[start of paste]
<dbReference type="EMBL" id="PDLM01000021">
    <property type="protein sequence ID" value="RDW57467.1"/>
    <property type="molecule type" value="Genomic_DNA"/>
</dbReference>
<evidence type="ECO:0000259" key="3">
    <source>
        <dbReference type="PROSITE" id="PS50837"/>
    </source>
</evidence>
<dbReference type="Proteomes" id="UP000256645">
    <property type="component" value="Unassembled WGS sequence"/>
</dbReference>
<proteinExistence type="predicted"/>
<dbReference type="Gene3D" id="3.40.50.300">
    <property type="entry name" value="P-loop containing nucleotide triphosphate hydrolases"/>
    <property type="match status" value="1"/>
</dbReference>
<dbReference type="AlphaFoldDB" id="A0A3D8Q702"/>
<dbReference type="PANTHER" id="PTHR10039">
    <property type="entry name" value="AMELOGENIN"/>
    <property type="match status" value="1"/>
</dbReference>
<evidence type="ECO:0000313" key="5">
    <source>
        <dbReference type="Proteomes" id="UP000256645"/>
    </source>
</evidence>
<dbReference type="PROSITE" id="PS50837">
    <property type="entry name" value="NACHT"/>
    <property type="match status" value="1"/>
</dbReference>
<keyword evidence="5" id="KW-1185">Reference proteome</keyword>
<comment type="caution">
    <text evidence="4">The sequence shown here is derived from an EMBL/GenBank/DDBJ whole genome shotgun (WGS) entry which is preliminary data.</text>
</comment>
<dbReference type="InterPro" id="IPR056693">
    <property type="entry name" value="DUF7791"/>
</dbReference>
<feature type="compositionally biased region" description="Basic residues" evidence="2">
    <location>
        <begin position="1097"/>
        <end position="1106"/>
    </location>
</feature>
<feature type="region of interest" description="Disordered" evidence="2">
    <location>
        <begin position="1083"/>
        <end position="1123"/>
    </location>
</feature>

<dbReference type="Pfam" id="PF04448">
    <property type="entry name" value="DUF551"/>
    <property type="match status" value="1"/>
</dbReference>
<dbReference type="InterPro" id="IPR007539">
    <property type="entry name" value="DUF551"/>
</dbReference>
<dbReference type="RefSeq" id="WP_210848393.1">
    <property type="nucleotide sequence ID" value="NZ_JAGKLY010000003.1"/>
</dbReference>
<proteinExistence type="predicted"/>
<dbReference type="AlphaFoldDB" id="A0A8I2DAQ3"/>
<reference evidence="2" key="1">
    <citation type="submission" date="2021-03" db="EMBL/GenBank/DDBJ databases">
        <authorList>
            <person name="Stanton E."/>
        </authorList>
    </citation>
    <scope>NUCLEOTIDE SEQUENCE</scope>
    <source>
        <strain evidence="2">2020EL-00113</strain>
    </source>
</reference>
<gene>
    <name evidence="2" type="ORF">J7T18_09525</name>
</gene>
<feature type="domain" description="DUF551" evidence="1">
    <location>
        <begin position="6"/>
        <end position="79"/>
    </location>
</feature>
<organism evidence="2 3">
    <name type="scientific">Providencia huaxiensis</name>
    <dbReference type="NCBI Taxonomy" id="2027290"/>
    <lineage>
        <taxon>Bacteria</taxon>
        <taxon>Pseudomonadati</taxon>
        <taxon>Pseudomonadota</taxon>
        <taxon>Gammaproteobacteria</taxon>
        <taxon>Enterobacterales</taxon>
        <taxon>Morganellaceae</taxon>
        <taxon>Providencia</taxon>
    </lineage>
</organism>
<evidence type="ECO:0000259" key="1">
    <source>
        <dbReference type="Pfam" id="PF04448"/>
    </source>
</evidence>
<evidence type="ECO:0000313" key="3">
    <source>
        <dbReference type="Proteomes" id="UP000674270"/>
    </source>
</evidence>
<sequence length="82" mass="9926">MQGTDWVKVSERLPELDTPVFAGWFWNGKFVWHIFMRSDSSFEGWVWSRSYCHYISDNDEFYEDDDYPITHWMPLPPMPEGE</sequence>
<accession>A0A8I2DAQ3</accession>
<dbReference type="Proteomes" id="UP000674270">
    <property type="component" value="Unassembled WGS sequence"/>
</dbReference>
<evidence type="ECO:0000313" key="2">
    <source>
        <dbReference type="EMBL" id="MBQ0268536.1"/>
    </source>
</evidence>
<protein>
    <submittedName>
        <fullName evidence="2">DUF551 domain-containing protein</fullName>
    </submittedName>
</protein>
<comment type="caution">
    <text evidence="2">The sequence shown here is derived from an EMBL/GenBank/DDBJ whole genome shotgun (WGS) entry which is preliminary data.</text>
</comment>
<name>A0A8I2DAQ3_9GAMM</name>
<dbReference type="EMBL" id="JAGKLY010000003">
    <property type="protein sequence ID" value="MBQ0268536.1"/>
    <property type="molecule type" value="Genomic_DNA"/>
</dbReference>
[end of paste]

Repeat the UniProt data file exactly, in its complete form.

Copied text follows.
<dbReference type="EMBL" id="PDLM01000021">
    <property type="protein sequence ID" value="RDW57467.1"/>
    <property type="molecule type" value="Genomic_DNA"/>
</dbReference>
<evidence type="ECO:0000259" key="3">
    <source>
        <dbReference type="PROSITE" id="PS50837"/>
    </source>
</evidence>
<dbReference type="Proteomes" id="UP000256645">
    <property type="component" value="Unassembled WGS sequence"/>
</dbReference>
<proteinExistence type="predicted"/>
<dbReference type="Gene3D" id="3.40.50.300">
    <property type="entry name" value="P-loop containing nucleotide triphosphate hydrolases"/>
    <property type="match status" value="1"/>
</dbReference>
<dbReference type="AlphaFoldDB" id="A0A3D8Q702"/>
<dbReference type="PANTHER" id="PTHR10039">
    <property type="entry name" value="AMELOGENIN"/>
    <property type="match status" value="1"/>
</dbReference>
<evidence type="ECO:0000313" key="5">
    <source>
        <dbReference type="Proteomes" id="UP000256645"/>
    </source>
</evidence>
<dbReference type="PROSITE" id="PS50837">
    <property type="entry name" value="NACHT"/>
    <property type="match status" value="1"/>
</dbReference>
<keyword evidence="5" id="KW-1185">Reference proteome</keyword>
<comment type="caution">
    <text evidence="4">The sequence shown here is derived from an EMBL/GenBank/DDBJ whole genome shotgun (WGS) entry which is preliminary data.</text>
</comment>
<dbReference type="InterPro" id="IPR056693">
    <property type="entry name" value="DUF7791"/>
</dbReference>
<feature type="compositionally biased region" description="Basic residues" evidence="2">
    <location>
        <begin position="1097"/>
        <end position="1106"/>
    </location>
</feature>
<feature type="region of interest" description="Disordered" evidence="2">
    <location>
        <begin position="1083"/>
        <end position="1123"/>
    </location>
</feature>

<dbReference type="Pfam" id="PF04448">
    <property type="entry name" value="DUF551"/>
    <property type="match status" value="1"/>
</dbReference>
<dbReference type="InterPro" id="IPR007539">
    <property type="entry name" value="DUF551"/>
</dbReference>
<dbReference type="RefSeq" id="WP_210848393.1">
    <property type="nucleotide sequence ID" value="NZ_JAGKLY010000003.1"/>
</dbReference>
<proteinExistence type="predicted"/>
<dbReference type="AlphaFoldDB" id="A0A8I2DAQ3"/>
<reference evidence="2" key="1">
    <citation type="submission" date="2021-03" db="EMBL/GenBank/DDBJ databases">
        <authorList>
            <person name="Stanton E."/>
        </authorList>
    </citation>
    <scope>NUCLEOTIDE SEQUENCE</scope>
    <source>
        <strain evidence="2">2020EL-00113</strain>
    </source>
</reference>
<gene>
    <name evidence="2" type="ORF">J7T18_09525</name>
</gene>
<feature type="domain" description="DUF551" evidence="1">
    <location>
        <begin position="6"/>
        <end position="79"/>
    </location>
</feature>
<organism evidence="2 3">
    <name type="scientific">Providencia huaxiensis</name>
    <dbReference type="NCBI Taxonomy" id="2027290"/>
    <lineage>
        <taxon>Bacteria</taxon>
        <taxon>Pseudomonadati</taxon>
        <taxon>Pseudomonadota</taxon>
        <taxon>Gammaproteobacteria</taxon>
        <taxon>Enterobacterales</taxon>
        <taxon>Morganellaceae</taxon>
        <taxon>Providencia</taxon>
    </lineage>
</organism>
<evidence type="ECO:0000259" key="1">
    <source>
        <dbReference type="Pfam" id="PF04448"/>
    </source>
</evidence>
<evidence type="ECO:0000313" key="3">
    <source>
        <dbReference type="Proteomes" id="UP000674270"/>
    </source>
</evidence>
<sequence length="82" mass="9926">MQGTDWVKVSERLPELDTPVFAGWFWNGKFVWHIFMRSDSSFEGWVWSRSYCHYISDNDEFYEDDDYPITHWMPLPPMPEGE</sequence>
<accession>A0A8I2DAQ3</accession>
<dbReference type="Proteomes" id="UP000674270">
    <property type="component" value="Unassembled WGS sequence"/>
</dbReference>
<evidence type="ECO:0000313" key="2">
    <source>
        <dbReference type="EMBL" id="MBQ0268536.1"/>
    </source>
</evidence>
<protein>
    <submittedName>
        <fullName evidence="2">DUF551 domain-containing protein</fullName>
    </submittedName>
</protein>
<comment type="caution">
    <text evidence="2">The sequence shown here is derived from an EMBL/GenBank/DDBJ whole genome shotgun (WGS) entry which is preliminary data.</text>
</comment>
<name>A0A8I2DAQ3_9GAMM</name>
<dbReference type="EMBL" id="JAGKLY010000003">
    <property type="protein sequence ID" value="MBQ0268536.1"/>
    <property type="molecule type" value="Genomic_DNA"/>
</dbReference>